Ramazan is the month of spiritual overhaul but most women who breastfeed are indecisive about fasting. Some fast and some don’t, such as Ayesha Parveen, who fasts but finds it quite challenging as she breastfeeds her one-year-old son Mohammad Tahir.
“I feel dizzy especially after 12pm and then it’s quite hard to spend the rest of the day. I have no energy to do anything and it’s impossible to lie down even for a couple of hours when you have three kids to take care of,” she says.
The 36-year-old says, this Ramazan she is fasting on alternate days, but she really wishes to know what sort of diet a woman can take that gives her energy as well as motivation to fast.
On the other hand, Saria Majid, who had a baby girl, Bareera Siddiqui, just two months ago, chooses to fast and she says it’s completely fine for her. “I intend to fast during the whole month as I did when my first child, Ali Siddiqui, was born three years ago,” she says. Majid adds Ramazan came when Ali was seven months old and she kept fast for all 30 days. But, she used to give Ali some table food. “I feel Bareera feels hungry as I cannot feed her more so I give her some water and she falls asleep. I am not sure whether I should feed her water or not.”
Islam and breastfeeding in Ramazan
Mufti Faisal Japanwala, who teaches Islamic Studies at Iqra University, says women are allowed to not fast for two years while they breastfeed. But, after two years they have to make up for their missing fasts. “If a woman thinks her child’s health is affecting negatively due to her fasts then she must stop fasting as the child’s health is more important than anything. Moreover, that is the matter of human health and life.”
Japanwala shares Islam also allows mothers to hire breastfeeders for their children, if they can afford, because children less than six-month-old should be breastfed exclusively.
According to Pakistan Demographic and Health Survey 2017-18, in Pakistan, 48% of children under the age of six months are exclusively breastfed. The median duration of exclusive breastfeeding is 1.6 months.
Exclusive Breastfeeding is defined as “only breastfeeding and no additional food, water or other fluids for the first six months of life,” as per the WHO definition.
Zohra Ashraf Kurji, who works as a lactation consultant and also teaches at the Aga Khan University, clarifies that feeding a two-month-old baby water is harmful as he/she can suffer from diarrhea if the water is contaminated. Children less than six months should not be given honey and water.
Clinical Dietitian Hira Farooq says breast milk contains all the nutrients a child needs in the first six months of life so the best thing is to feed the child only mother’s milk. Also, breastfeeding prevents infections, such as, diarrhea and respiratory illnesses.
Farooq explains a child till the age of six months completely relies on mother’s milk. Therefore, it is advised that women breastfeeding their child in its first six months should not fast and if they do, they are basically endangering the health and life of their child. However, Kurji also advises that if a child is irritable due to hunger then the mother must start a complementary feed.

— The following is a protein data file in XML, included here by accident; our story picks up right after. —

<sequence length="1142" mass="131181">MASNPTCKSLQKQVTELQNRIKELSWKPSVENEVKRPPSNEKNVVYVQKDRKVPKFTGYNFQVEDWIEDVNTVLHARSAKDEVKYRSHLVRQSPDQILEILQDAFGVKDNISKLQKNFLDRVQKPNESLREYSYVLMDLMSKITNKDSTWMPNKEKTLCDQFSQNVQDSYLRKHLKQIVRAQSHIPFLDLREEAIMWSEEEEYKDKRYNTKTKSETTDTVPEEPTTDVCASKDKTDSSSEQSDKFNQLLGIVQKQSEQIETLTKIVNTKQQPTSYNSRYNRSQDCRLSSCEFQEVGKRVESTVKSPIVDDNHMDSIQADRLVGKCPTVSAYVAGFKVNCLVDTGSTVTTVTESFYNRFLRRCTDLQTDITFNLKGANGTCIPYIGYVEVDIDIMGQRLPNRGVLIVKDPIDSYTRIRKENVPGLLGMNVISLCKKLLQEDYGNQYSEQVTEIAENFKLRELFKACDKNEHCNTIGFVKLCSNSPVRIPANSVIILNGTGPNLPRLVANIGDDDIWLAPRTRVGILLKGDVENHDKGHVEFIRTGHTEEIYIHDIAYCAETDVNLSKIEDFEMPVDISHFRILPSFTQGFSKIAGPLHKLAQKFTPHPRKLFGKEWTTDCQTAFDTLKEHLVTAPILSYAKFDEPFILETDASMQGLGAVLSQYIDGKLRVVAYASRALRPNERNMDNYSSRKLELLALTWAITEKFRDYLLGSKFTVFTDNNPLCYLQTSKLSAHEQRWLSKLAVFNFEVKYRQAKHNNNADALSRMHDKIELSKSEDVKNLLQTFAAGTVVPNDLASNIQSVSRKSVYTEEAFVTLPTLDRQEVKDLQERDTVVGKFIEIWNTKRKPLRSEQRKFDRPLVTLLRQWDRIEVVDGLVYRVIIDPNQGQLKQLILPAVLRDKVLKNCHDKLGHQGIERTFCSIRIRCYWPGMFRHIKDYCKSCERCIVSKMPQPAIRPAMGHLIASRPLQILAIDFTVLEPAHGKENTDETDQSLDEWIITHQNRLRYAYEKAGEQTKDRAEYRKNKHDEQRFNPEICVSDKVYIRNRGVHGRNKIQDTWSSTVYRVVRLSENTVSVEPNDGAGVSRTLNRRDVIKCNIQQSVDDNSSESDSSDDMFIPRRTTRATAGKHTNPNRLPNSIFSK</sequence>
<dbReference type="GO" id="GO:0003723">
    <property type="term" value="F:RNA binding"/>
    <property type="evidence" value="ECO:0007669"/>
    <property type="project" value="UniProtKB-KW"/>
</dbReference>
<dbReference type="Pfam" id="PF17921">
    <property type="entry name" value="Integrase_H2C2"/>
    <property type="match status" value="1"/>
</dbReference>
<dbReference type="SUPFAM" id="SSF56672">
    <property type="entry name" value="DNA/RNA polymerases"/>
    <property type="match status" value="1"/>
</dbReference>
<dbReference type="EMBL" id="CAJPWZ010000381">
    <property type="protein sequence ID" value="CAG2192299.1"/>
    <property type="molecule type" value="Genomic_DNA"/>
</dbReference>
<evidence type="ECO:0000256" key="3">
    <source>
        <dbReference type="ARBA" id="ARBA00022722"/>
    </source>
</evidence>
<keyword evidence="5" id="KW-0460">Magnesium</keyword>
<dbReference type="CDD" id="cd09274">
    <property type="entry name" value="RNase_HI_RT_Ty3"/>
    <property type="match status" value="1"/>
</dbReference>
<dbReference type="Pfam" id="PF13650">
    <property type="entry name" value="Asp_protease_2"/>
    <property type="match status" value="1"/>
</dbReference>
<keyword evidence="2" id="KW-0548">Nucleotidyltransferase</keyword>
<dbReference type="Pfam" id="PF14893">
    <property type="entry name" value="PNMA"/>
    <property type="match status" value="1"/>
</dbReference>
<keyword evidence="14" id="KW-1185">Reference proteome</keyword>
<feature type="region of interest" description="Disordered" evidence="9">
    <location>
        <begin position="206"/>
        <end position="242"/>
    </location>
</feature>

Breastfeeding and fasting
Kurji explains that when a mother fasts she becomes micro-nutrient (zinc, potassium, magnesium) deficient, therefore, she must take special care of her diet.
For examples, she should increase her water intake and must consume at least two liters of water during the non-fasting hours.
Moreover, Kurji says if a mother takes a balanced diet and breastfeeds it will not have any negative impact on her child’s health. However, the mother must recognize signs of dehydration, such as, headache, dizziness and dark urine.
And as for the child, Kurji adds, if he/she doesn’t get proper milk he/she will be cranky. Therefore, a mother should check the child’s behavior along with checking how many times the child passes urine and if the child is sleeping well, is cheerful and his/her weight is maintained. If these things check out positive, then there is no need to fret over the child’s health.
As far as a one-year-old child is concerned, she mentions that the child can be given table food and thus the mother should not breastfeed during the fasting hours.
Storing breast milk
If a mother doesn’t want to skip her fasts then she should pump her milk at night and store it in the fridge. “Breast milk should not be heated on a stove or microwave as doing so will attract germs and will become harmful for the child,” Kurji warns, and suggests that the mother’s pumped milk should be indirectly heated. It should be heated through pouring warm water in a big bowl and then putting the feeder in it to warm milk.
Related: Breastfeeding Tips For New Moms
A balanced diet
Talking about the diet Farooq says, women must increase their milk intake and should drink at least three glasses of milk. If they are unable to do so, then they must consume yogurt and lassi. They should eat small portions of food during non-fasting hours, and eat fruits – something Farooq suggests should be a must for all breastfeeding mothers. They should also avoid eating spicy and oily foods like pakoras and samosas at iftar time, and eat proper food instead.
Moreover, mothers must remain indoors and hydrated considering the heat and humidity this season.
Preparing for Ramazan
Breastfeeding is a child’s primary right and it should be a mothers’ priority. A mother can fast but she should not compromise on her child’s health.
Thus, before the month of Ramazan approaches, Kurji suggests that mothers should visit a lactation consultant and ask for guidelines for fasting.
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